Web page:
# What causes the entropy to change when a solute dissolves in a solvent?

Jun 18, 2017

The entropy increases for formation of an ideal solution due to the dispersion of the solute particles' energy amongst the solvent particles, assuming no intermolecular interactions form (i.e. that the change in enthalpy of mixing is neither endothermic nor exothermic).

This is due to the definition of entropy being the amount of energy dispersal, and that energy was dispersed after mixing.

When intermolecular interactions are not formed between solute and solvent particles after mixing (i.e. the formation is neither endothermic nor exothermic), all of the solute-solute interaction energy that was released from the solute particles is dispersed throughout the resultant solution, increasing the entropy after mixing.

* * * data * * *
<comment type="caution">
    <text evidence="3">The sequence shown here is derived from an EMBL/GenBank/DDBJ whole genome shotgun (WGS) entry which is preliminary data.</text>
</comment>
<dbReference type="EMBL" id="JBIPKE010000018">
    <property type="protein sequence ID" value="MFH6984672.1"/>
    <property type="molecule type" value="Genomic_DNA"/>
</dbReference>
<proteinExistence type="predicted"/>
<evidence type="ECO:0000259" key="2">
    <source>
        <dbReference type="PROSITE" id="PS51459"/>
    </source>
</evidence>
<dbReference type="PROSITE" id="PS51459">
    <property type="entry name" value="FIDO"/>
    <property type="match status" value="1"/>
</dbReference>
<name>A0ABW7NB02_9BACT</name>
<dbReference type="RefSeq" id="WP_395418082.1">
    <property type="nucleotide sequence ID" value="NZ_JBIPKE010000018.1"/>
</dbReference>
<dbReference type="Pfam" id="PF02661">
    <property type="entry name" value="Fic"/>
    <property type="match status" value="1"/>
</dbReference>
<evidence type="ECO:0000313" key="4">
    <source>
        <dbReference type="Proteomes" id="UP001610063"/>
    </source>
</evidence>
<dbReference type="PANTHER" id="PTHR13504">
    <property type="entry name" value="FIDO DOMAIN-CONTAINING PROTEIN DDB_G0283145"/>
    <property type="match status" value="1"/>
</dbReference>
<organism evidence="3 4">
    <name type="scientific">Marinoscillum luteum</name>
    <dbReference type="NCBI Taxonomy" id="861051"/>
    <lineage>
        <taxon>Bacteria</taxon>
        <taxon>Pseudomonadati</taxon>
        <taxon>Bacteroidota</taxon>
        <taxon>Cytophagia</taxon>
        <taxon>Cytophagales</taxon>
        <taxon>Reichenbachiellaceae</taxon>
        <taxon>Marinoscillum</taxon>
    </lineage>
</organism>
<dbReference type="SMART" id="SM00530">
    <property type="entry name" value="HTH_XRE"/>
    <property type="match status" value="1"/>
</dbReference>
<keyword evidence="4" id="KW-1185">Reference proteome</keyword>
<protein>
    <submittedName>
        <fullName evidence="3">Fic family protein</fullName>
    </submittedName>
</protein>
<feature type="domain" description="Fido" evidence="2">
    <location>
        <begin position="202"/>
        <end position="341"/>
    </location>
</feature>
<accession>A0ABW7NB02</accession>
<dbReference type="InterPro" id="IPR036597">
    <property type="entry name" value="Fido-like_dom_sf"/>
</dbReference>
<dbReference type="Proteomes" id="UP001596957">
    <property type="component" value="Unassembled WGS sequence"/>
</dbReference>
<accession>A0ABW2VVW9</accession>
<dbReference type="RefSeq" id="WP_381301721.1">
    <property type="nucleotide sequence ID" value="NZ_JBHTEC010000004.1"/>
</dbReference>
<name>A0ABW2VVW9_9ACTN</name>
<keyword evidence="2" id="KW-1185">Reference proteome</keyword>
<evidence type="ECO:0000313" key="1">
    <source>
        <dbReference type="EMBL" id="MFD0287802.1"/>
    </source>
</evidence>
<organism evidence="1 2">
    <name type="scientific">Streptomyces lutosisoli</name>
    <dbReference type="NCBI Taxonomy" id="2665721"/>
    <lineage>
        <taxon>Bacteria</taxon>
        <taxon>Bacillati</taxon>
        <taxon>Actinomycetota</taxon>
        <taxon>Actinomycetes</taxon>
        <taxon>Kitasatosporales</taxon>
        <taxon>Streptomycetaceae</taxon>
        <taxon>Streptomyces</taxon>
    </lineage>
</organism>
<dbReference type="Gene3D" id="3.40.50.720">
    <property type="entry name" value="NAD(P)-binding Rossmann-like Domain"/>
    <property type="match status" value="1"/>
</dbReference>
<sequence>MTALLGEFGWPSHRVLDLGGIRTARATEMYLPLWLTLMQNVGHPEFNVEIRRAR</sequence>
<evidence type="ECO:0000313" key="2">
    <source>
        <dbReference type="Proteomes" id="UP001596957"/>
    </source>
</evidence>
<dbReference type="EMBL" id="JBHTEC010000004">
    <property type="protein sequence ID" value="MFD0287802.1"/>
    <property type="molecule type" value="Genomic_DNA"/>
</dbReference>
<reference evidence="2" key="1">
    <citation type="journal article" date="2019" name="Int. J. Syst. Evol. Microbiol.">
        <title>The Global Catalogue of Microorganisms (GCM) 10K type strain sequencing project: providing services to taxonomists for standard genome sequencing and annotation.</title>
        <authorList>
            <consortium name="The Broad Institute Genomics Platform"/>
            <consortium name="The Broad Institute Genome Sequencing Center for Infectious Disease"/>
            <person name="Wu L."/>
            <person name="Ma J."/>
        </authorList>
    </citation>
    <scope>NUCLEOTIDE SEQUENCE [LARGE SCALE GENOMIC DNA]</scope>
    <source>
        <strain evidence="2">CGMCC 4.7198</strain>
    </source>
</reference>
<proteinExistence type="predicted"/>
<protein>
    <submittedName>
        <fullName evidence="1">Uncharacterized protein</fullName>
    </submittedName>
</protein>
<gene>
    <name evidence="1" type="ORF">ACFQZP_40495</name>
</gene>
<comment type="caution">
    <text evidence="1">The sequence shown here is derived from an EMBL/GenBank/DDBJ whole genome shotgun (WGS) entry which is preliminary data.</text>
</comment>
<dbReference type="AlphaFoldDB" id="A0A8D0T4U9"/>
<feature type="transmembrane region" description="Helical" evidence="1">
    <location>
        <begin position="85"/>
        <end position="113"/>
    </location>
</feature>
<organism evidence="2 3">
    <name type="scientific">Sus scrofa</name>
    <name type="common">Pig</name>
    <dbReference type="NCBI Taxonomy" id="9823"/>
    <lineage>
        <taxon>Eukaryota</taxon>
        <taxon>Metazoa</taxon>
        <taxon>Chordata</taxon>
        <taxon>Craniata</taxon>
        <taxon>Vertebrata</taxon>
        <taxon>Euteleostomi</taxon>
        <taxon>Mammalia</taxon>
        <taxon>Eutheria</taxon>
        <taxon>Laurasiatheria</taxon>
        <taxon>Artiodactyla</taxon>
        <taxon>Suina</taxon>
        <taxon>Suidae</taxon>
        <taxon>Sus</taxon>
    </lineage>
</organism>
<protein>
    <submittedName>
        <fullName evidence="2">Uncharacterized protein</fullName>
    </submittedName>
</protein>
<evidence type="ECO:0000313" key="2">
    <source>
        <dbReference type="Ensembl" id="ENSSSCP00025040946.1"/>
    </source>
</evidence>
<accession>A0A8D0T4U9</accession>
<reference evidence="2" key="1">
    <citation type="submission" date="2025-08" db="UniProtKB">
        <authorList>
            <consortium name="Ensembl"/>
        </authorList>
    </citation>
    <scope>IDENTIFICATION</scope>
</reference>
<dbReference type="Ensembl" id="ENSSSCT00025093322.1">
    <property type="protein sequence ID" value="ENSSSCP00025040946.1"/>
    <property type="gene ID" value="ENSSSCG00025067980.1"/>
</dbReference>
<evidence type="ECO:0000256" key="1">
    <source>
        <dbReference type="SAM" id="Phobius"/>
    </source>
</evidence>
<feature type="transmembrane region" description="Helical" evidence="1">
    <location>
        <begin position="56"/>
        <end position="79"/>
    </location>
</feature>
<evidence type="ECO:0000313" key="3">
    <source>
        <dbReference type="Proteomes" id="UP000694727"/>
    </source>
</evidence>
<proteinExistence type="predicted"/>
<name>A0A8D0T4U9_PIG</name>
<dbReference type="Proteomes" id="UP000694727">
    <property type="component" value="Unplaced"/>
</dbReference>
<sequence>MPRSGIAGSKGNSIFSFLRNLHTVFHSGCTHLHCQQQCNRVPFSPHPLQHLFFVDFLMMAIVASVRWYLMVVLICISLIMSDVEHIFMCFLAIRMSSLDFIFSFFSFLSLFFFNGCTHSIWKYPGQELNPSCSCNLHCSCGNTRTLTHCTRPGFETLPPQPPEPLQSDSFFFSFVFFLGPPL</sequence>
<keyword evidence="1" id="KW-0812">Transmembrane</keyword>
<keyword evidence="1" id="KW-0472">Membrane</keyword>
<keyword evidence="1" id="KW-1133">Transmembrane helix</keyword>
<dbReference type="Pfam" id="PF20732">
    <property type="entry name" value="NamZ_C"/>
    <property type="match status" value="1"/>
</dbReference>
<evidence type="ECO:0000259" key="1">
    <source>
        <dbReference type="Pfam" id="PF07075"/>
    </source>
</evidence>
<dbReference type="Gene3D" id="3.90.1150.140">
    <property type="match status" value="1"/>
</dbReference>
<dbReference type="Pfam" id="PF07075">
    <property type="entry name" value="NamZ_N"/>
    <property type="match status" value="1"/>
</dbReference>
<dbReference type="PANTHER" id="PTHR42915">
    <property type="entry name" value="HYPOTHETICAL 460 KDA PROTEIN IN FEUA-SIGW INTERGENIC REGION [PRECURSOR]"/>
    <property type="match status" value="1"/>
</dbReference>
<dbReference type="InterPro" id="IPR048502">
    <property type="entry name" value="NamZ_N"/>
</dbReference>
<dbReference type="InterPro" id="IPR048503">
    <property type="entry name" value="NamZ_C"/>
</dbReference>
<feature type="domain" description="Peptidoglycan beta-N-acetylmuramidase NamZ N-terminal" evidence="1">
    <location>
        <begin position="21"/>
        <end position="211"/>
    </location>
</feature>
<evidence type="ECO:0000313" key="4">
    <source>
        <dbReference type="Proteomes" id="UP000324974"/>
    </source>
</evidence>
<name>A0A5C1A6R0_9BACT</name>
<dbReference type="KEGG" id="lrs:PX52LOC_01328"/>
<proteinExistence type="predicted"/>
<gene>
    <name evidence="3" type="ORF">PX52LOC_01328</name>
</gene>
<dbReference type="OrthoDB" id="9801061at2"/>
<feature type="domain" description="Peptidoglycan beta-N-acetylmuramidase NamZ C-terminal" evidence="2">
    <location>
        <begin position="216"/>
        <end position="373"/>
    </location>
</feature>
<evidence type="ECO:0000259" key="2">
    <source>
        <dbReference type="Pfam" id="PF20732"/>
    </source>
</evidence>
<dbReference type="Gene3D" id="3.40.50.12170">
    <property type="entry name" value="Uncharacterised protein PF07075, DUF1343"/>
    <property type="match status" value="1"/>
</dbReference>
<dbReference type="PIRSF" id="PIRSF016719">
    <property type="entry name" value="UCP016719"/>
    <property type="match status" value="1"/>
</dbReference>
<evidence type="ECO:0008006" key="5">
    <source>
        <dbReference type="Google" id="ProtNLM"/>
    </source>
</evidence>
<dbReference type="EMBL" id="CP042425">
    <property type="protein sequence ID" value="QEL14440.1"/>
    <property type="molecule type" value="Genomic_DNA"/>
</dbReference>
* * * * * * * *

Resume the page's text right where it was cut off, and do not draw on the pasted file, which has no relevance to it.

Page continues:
For ideal two-component solutions, the change in entropy of mixing is given by:

$\Delta {S}_{m i x}^{\text{id}} = - R \left[{n}_{i} \ln {\chi}_{i} + {n}_{j} \ln {\chi}_{j}\right]$

where:

• $\Delta {S}_{m i x}^{\text{id}}$ is the change in entropy due to mixing. The initial state is the unmixed solute and solvent, and the final state is the mixed solute and solvent.
• $n$ is the mols of solute $i$ or solvent $j$.
• ${\chi}_{i} = \frac{{n}_{i}}{{n}_{i} + {n}_{j}}$ is the mol fraction of solute $i$ in a two-component solution.
• $R = \text{8.314472 J/mol"cdot"K}$ is the universal gas constant.

Since mol fractions are always $\le 1$, $\ln \chi \le 0$ and thus the change in entropy of mixing for ideal solutions is always positive.